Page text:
How Reading Fiction Improves You and Your Brain

reading fiction

Reading fiction has shown to have a variety of cognitive benefits including boosting empathy, verbal abilities, moral attitudes, motivation, and social skills.


We have so much exciting technology to keep ourselves entertained and occupied (TV, movies, video games, and the internet), so it’s easy to forget the power of reading a good old-fashioned book.

According to a survey conducted by the Pew Research Center, about one in three people say they haven’t read a single book within the past year, including print, electronic, or audio form.

When’s the last time you’ve finished a book of any type (fiction or non-fiction)?

Unfortunately, many people today haven’t read a book for entertainment or pleasure since they were last in school. While reading can seem like an old habit from a past generation, a lot of new research shows that it can lead to a variety of mental benefits.

Here’s a breakdown of the mental benefits of reading:

  • Boosting Empathy – Reading allows us to see new worlds from new perspectives that we’d often never get to experience in our everyday lives. What’s it like to be a hero? What’s it like to live during a certain historical time period? What’s it like to live in a fictional world with demons and dragons? One study published in the journal Science found that reading fiction plays a key role in children’s development of “theory of mind” – the recognition that other people have different thoughts and feelings than you (which is an important aspect of empathy and emotional intelligence). Another interesting study published in PLoS ONE found that this boost in empathy persists for several days after reading fiction, especially if the reader feels “emotionally transported” into that world.
  • Improving Verbal Abilities – Reading can also help us to expand our vocabulary and improve our verbal abilities and communication skills. One study published in the scientific journal Reading and Writing shows that the more people read fiction – including mainstream novels and often derided “pulp fiction” – the better their language skills are likely to be. While it’s true that people with higher verbal abilities probably enjoy reading more, practice always leads to improvement. The more you read new books, the more likely you are to expose yourself to new words you hadn’t learned before.
  • Changing Beliefs and Moral Attitudes – Books can also shape our beliefs and “map of reality,” in the same way as TV shows and movies can influence how we see and interpret the world. Two people can have a very different philosophy about life depending on what information has shaped their perspective. Parents often like to choose books for their kids that promote moral messages. In one study published in Psychological Science, it was found that when children’s stories promote honesty in an effective way (such as in the story “George Washington and the Cherry Tree”), children showed a boost in honesty and truth-telling. Another study published in PLoS One discovered that reading a short fragment of an unpublished novel about the physical abuse of an animal made individuals more concerned about animal welfare. In general, books can influence our beliefs about a wide-range of topics, including morality, politics, religion, and philosophy.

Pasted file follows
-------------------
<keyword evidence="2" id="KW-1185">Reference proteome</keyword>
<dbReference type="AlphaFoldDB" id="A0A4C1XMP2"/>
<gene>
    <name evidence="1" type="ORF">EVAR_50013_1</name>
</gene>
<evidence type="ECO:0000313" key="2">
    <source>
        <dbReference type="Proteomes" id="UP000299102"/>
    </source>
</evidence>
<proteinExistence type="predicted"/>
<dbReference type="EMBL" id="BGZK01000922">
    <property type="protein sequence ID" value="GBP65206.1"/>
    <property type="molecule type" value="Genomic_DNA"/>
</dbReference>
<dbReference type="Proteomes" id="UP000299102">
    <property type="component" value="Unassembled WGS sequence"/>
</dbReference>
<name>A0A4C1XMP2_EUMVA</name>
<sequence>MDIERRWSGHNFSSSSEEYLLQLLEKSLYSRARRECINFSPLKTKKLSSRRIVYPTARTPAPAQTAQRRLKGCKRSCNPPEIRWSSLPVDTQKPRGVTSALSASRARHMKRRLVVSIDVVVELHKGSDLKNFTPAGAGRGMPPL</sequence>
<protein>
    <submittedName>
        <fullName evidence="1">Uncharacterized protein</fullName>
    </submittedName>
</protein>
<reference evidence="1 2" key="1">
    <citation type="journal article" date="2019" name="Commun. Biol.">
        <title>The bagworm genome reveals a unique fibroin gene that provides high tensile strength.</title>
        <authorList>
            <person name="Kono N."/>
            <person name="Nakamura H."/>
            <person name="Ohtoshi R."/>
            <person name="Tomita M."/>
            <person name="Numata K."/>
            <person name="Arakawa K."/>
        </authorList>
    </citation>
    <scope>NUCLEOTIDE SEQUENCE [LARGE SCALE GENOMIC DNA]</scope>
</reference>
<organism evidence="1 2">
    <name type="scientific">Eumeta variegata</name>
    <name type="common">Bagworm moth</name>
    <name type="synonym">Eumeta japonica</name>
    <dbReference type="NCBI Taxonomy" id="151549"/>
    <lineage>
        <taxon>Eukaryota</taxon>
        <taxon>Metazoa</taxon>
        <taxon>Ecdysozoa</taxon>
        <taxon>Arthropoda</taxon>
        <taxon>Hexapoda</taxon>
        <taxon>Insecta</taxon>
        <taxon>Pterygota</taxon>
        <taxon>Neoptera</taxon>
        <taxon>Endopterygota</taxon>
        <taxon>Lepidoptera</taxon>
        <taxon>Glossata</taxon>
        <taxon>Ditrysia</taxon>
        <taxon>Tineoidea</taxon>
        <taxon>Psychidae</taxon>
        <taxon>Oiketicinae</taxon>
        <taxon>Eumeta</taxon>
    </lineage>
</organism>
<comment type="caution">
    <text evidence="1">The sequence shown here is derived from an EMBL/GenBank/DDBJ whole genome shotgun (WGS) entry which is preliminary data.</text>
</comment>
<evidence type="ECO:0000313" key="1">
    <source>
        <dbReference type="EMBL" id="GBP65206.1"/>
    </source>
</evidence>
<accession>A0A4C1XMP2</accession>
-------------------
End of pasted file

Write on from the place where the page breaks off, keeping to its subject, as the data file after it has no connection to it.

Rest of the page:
• Changing Brain Structure – Reading has also shown to create changes on a neurological level. In one study published in Brain Connectivity, researchers found that reading a chapter in a novel each day for nine days was associated with significant changes in two brain regions: the left temporal cortex (which is often associated with language processing and remembering verbal information), and the central sulcus (which is often associated with emotions and perspective-taking). More research needs to be done on the effects of reading on the brain, but it’s good to know that many of these changes are taking root on a biological level. These findings also corroborate with the other positive changes mentioned above, like verbal abilities and empathy.
  • Motivation and Inspiration – Books can also be a huge source of motivation and inspiration. Reading about a character overcoming challenges and succeeding at their goals can inspire us to pursue our own values and goals in life. For example, it’s been theorized that young readers of science fiction can build mental resiliency and find the strength to pursue scientific interests and hobbies. Reading can be especially helpful for certain individuals or groups that have a hard time finding role models in the real world to look up to. Even if a story takes place in a fictional universe, there are often many lessons that can be applied to one’s personal life, whether it be love, relationships, goals, or overcoming obstacles and prejudice.